The complexity of integrated assessment models (IAMs) prevents the direct appreciation of the impact of uncertainty on the model predictions. However, understanding direction of change, interaction effects and identifying key uncertainty drivers are crucial tasks both for modelers and decision-makers. We show that such information is already contained in the data set produced by a Monte Carlo simulations commonly used in IAM studies and that can be extracted without additional calculations. Our discussion is guided by an application of the proposed methodologies to the well-known DICE model of William Nordhaus (2008). A comparison of the proposed methodology to approaches previously applied on the same model shows that robust insights concerning the dependence of future atmospheric temperature, global emissions and current carbon costs and taxes on the model’s exogenous inputs can be obtained. The method avoids the fallacy of a priori deeming the important factors based on the sole intuition.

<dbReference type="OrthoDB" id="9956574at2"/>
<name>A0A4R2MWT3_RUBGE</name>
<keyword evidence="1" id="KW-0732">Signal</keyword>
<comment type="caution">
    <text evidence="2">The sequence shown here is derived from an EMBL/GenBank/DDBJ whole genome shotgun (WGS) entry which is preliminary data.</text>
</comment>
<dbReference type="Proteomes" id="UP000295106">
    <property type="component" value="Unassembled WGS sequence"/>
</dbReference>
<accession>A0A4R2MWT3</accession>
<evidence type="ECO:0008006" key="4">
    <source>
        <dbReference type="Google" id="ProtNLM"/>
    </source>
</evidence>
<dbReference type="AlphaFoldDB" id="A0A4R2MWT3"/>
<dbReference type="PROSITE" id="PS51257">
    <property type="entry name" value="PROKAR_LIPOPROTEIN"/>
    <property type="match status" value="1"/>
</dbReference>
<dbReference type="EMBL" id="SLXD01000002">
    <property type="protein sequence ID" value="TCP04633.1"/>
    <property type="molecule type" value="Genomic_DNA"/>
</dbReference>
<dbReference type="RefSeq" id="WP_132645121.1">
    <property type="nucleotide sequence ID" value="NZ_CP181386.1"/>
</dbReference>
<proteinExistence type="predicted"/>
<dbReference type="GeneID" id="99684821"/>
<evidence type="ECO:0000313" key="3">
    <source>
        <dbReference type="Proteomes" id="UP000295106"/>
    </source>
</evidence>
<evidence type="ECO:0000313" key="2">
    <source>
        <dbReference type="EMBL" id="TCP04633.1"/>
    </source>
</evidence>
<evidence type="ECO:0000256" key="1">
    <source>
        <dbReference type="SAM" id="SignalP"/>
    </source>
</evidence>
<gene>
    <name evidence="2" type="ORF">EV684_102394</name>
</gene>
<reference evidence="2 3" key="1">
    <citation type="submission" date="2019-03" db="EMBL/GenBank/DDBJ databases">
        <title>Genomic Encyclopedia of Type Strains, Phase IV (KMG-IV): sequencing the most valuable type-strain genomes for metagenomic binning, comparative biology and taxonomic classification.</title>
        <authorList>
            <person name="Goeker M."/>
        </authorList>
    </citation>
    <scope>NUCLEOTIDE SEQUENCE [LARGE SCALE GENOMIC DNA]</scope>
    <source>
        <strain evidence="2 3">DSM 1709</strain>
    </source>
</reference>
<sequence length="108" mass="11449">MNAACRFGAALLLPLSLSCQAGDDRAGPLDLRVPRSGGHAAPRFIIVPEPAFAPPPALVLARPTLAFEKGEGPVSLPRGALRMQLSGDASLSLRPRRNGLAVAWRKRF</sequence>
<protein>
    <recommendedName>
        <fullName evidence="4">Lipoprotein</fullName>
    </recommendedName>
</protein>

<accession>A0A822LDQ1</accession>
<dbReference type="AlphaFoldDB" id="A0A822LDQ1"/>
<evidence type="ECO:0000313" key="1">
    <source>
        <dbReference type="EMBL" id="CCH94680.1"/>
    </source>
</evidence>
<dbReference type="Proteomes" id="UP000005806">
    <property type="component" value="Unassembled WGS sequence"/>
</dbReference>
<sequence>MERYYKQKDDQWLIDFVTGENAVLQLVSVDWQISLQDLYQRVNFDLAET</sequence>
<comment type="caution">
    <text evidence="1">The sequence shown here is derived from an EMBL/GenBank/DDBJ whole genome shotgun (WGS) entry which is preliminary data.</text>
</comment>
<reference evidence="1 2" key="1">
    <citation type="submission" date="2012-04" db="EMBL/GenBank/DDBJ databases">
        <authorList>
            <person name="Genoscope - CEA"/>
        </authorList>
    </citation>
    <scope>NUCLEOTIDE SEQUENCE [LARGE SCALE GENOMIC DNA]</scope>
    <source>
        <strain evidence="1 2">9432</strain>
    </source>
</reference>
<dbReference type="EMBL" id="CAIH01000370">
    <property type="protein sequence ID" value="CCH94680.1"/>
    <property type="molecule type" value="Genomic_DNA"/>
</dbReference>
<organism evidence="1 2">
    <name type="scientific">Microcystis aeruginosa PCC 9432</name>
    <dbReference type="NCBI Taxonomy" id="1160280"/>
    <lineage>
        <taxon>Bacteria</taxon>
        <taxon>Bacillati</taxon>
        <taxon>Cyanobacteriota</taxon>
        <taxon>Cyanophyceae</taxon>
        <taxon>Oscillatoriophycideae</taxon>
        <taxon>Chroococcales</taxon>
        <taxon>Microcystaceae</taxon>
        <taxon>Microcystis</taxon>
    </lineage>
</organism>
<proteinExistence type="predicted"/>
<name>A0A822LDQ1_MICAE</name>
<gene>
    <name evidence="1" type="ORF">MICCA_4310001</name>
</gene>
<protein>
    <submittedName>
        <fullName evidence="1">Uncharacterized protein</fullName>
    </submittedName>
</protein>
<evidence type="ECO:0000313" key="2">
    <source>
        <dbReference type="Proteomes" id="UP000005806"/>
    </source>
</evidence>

This seminar has been jointly organized by FEEM and IEFE, Bocconi University.